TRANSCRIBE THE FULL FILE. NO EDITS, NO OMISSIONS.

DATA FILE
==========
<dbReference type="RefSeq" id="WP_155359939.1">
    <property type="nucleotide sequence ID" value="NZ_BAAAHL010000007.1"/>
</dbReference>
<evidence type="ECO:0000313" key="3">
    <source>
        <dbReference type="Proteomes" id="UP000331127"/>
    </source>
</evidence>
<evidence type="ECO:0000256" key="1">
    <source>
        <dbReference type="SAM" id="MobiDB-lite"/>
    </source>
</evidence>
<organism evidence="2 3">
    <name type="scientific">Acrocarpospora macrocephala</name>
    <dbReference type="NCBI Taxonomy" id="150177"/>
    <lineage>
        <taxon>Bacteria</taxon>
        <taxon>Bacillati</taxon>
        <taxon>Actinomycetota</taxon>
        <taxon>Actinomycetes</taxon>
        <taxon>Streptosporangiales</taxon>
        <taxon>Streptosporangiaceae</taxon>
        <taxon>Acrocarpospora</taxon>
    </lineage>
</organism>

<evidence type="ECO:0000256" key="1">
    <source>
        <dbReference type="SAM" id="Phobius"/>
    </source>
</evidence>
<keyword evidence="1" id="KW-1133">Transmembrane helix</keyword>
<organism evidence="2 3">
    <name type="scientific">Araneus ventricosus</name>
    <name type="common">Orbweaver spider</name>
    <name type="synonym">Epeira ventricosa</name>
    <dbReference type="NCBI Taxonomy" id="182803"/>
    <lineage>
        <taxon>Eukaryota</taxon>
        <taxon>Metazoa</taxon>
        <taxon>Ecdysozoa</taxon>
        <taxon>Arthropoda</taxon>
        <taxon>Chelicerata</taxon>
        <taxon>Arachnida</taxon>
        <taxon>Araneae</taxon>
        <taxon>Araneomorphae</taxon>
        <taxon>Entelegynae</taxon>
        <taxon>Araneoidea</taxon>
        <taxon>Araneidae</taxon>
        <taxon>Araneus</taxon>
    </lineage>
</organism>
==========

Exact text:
<dbReference type="RefSeq" id="WP_155359939.1">
    <property type="nucleotide sequence ID" value="NZ_BAAAHL010000007.1"/>
</dbReference>
<evidence type="ECO:0000313" key="3">
    <source>
        <dbReference type="Proteomes" id="UP000331127"/>
    </source>
</evidence>
<evidence type="ECO:0000256" key="1">
    <source>
        <dbReference type="SAM" id="MobiDB-lite"/>
    </source>
</evidence>
<organism evidence="2 3">
    <name type="scientific">Acrocarpospora macrocephala</name>
    <dbReference type="NCBI Taxonomy" id="150177"/>
    <lineage>
        <taxon>Bacteria</taxon>
        <taxon>Bacillati</taxon>
        <taxon>Actinomycetota</taxon>
        <taxon>Actinomycetes</taxon>
        <taxon>Streptosporangiales</taxon>
        <taxon>Streptosporangiaceae</taxon>
        <taxon>Acrocarpospora</taxon>
    </lineage>
</organism>

<evidence type="ECO:0000256" key="1">
    <source>
        <dbReference type="SAM" id="Phobius"/>
    </source>
</evidence>
<keyword evidence="1" id="KW-1133">Transmembrane helix</keyword>
<organism evidence="2 3">
    <name type="scientific">Araneus ventricosus</name>
    <name type="common">Orbweaver spider</name>
    <name type="synonym">Epeira ventricosa</name>
    <dbReference type="NCBI Taxonomy" id="182803"/>
    <lineage>
        <taxon>Eukaryota</taxon>
        <taxon>Metazoa</taxon>
        <taxon>Ecdysozoa</taxon>
        <taxon>Arthropoda</taxon>
        <taxon>Chelicerata</taxon>
        <taxon>Arachnida</taxon>
        <taxon>Araneae</taxon>
        <taxon>Araneomorphae</taxon>
        <taxon>Entelegynae</taxon>
        <taxon>Araneoidea</taxon>
        <taxon>Araneidae</taxon>
        <taxon>Araneus</taxon>
    </lineage>
</organism>